Please use this identifier to cite or link to this item: http://hdl.handle.net/2067/3146
Title: Cradle-to-grave carbon footprint of dried organic pasta: assessment and potential mitigation measures
Authors: Cimini, Alessio
Cibelli, Matteo
Moresi, Mauro
Keywords: Business-to-consumer carbon footprint;Cooking phase;Decorticated organic durum wheat;Dry organic pasta;Paperboard boxes;Polypropylene or polyethylene bags;Sensitivity analysis
Issue Date: 29-Apr-2019
Publisher: Wiley
Source: Cimini, A., Cibelli, M., Moresi, M. 2019. Cradle‐to‐grave carbon footprint of dried organic pasta: assessment and potential mitigation measures. "Journal of the Science of Food and Agriculture" 99: 5303-5318.
Abstract: 
Background
In several Environmental Product Declarations, the business‐to‐business carbon footprint (CFCDC) of durum wheat semolina dried pasta ranged from 0.57 to 1.72 kg carbon dioxide equivalent (CO2e) kg−1. In this work, the business‐to‐consumer carbon footprint (CFCG) of 1 kg of dry decorticated organic durum wheat semolina pasta, as packed in 0.5 kg polypropylene bags by a South Italian medium‐sized pasta factory in the years 2016 and 2017, was assessed in compliance with the Publicly Available Specification 2050 standard method.

Results
Whereas CFCDC was mostly conditioned by the greenhouse gases emitted throughout durum wheat cultivation (0.67 vs 1.12 kg CO2e kg−1), CFCG was mainly dependent on the use and post‐consume phases (0.68 vs 1.81 kg CO2e kg−1). CFCG was more or less affected by the pasta types and packing formats used, since it varied from +0.3 to +14.8% with respect to the minimum score estimated (1.74 kg CO2e kg−1), which corresponded to long goods packed in 3 kg bags for catering service. Once the main hotspots had been identified, CFCG was stepwise reduced by resorting to a series of mitigation actions.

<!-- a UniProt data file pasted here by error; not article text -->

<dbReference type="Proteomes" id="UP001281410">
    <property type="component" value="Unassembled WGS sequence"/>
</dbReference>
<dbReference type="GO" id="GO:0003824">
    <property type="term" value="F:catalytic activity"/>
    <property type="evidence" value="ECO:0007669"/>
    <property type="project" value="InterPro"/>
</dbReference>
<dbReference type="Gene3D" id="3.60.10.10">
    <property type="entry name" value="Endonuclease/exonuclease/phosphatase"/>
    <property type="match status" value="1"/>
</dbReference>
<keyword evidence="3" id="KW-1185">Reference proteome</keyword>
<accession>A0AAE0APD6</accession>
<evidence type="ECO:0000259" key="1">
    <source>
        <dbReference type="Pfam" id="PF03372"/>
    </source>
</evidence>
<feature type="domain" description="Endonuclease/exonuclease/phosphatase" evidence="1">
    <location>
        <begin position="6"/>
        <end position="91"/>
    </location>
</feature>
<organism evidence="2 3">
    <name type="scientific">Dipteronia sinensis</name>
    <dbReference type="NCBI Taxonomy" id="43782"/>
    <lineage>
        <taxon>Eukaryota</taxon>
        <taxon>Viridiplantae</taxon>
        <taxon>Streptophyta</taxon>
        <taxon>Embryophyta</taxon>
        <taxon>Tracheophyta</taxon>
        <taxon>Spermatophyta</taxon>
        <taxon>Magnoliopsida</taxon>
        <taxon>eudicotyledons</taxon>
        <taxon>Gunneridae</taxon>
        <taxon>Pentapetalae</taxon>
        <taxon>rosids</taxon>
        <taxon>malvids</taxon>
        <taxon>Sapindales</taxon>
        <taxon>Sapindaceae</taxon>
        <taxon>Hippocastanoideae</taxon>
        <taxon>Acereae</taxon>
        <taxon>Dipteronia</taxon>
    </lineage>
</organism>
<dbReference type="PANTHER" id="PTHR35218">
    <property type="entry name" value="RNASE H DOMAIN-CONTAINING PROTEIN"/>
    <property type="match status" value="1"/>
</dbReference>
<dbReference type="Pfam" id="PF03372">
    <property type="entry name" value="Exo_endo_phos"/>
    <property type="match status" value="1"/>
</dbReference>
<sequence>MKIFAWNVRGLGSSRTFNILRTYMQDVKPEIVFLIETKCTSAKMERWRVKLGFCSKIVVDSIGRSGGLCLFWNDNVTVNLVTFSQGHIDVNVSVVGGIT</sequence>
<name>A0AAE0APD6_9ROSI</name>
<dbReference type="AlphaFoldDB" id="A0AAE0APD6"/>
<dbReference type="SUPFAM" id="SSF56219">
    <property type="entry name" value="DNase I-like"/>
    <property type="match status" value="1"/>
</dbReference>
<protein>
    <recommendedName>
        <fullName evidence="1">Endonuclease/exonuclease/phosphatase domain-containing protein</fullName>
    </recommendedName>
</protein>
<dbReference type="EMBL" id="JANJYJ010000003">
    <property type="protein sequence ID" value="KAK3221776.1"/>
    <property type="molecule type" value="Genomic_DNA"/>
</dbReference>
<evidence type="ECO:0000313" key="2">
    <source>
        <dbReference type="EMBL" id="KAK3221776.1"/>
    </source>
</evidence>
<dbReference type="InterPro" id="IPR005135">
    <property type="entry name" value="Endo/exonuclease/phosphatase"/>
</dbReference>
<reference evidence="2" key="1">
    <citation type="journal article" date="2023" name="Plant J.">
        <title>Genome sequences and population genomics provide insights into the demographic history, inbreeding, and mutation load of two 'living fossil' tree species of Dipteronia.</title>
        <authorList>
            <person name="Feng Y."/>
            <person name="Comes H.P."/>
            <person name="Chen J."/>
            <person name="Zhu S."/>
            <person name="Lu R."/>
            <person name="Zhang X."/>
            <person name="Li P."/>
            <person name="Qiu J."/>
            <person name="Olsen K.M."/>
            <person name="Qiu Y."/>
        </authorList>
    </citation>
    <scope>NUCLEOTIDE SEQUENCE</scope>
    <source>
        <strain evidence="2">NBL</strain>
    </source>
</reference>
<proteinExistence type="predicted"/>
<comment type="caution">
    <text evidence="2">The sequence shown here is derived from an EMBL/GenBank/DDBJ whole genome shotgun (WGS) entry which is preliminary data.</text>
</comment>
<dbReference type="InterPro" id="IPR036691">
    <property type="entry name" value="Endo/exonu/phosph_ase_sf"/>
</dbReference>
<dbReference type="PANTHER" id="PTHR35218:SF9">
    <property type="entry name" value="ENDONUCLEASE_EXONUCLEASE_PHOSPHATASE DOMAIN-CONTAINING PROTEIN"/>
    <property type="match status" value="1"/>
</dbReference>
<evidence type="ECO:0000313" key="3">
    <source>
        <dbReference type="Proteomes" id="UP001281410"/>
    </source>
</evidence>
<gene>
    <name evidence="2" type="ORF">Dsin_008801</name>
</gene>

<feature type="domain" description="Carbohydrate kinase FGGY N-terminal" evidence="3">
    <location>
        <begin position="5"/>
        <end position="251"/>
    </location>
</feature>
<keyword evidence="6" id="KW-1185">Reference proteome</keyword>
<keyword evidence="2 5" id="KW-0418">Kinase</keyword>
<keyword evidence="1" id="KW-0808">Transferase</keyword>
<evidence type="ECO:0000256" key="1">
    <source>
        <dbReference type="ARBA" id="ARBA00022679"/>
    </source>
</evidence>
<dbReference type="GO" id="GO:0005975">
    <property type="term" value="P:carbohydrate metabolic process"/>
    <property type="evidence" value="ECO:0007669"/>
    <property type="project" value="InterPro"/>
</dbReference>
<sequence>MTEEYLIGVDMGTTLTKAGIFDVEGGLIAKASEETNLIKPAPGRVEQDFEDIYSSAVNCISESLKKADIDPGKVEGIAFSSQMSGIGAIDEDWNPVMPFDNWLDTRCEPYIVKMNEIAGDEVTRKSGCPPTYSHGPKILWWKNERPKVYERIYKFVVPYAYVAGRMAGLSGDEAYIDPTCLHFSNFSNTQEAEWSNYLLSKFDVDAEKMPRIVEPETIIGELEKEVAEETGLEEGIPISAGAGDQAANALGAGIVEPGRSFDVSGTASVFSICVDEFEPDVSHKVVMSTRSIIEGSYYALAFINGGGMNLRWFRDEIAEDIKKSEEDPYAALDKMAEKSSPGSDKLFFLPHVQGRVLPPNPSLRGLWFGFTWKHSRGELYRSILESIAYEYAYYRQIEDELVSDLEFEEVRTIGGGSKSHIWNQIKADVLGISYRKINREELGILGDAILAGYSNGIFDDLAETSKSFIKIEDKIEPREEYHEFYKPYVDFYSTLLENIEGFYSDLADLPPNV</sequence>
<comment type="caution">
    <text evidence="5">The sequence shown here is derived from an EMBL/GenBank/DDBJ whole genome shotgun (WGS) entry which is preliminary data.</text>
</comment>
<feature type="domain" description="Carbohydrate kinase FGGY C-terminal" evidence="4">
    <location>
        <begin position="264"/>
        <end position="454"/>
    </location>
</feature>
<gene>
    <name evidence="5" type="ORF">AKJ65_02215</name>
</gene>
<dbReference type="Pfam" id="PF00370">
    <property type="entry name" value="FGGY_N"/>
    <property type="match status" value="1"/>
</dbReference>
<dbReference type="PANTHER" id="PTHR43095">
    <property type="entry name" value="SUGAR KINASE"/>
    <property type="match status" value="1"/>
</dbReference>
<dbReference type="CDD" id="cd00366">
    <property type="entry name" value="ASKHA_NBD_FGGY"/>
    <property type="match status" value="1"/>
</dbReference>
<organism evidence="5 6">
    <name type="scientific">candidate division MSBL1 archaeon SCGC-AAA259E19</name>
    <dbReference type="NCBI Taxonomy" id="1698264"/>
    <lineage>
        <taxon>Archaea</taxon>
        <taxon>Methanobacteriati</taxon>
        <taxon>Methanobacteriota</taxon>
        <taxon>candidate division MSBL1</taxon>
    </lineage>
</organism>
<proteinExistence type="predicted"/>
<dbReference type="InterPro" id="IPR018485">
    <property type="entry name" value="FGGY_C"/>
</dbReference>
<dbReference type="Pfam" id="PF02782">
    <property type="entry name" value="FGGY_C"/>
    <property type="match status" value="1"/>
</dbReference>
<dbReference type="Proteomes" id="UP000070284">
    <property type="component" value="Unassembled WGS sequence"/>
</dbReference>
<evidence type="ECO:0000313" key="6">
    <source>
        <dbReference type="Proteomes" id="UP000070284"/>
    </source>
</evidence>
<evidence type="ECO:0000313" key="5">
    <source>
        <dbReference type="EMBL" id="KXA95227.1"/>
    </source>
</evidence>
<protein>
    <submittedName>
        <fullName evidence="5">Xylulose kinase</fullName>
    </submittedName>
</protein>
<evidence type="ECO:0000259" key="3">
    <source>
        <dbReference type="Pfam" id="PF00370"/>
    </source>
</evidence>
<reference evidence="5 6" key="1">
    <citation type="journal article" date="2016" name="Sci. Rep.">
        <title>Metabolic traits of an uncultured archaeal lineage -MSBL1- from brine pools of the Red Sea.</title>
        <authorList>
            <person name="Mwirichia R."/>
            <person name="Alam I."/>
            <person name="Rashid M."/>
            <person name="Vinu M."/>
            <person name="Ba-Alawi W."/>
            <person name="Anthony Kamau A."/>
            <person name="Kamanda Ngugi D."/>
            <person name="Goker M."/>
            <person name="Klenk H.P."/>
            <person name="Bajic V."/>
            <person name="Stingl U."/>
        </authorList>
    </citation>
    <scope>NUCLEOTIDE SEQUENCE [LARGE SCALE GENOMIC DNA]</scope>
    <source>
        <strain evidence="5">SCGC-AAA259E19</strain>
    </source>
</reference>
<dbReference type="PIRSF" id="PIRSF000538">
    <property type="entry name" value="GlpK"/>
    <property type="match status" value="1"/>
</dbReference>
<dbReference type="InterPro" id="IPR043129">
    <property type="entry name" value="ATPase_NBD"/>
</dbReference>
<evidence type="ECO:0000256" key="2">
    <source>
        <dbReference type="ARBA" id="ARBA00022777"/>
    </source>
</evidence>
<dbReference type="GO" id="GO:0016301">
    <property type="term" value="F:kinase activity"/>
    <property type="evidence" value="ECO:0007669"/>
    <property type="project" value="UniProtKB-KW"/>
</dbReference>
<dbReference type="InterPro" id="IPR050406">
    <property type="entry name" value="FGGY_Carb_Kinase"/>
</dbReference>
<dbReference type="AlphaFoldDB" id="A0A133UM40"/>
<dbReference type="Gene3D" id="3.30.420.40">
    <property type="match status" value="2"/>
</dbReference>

Conclusion
Use of more eco‐sustainable cooking practices, organic durum wheat kernels resulting from less impacting cultivation techniques, and renewable resources to generate the thermal and electric energy needs reduced CFCG by about 58% with respect to the above reference case. Finally, by shifting from road to rail freight transport and shortening the supply logistics of dry pasta and grains, a further 5% reduction in CFCG was achieved. © 2019 Society of Chemical Industry
URI: http://hdl.handle.net/2067/3146
ISSN: 1097-0010
DOI: 10.1002/jsfa.9767
Appears in Collections:DIBAF - Archivio della produzione scientifica

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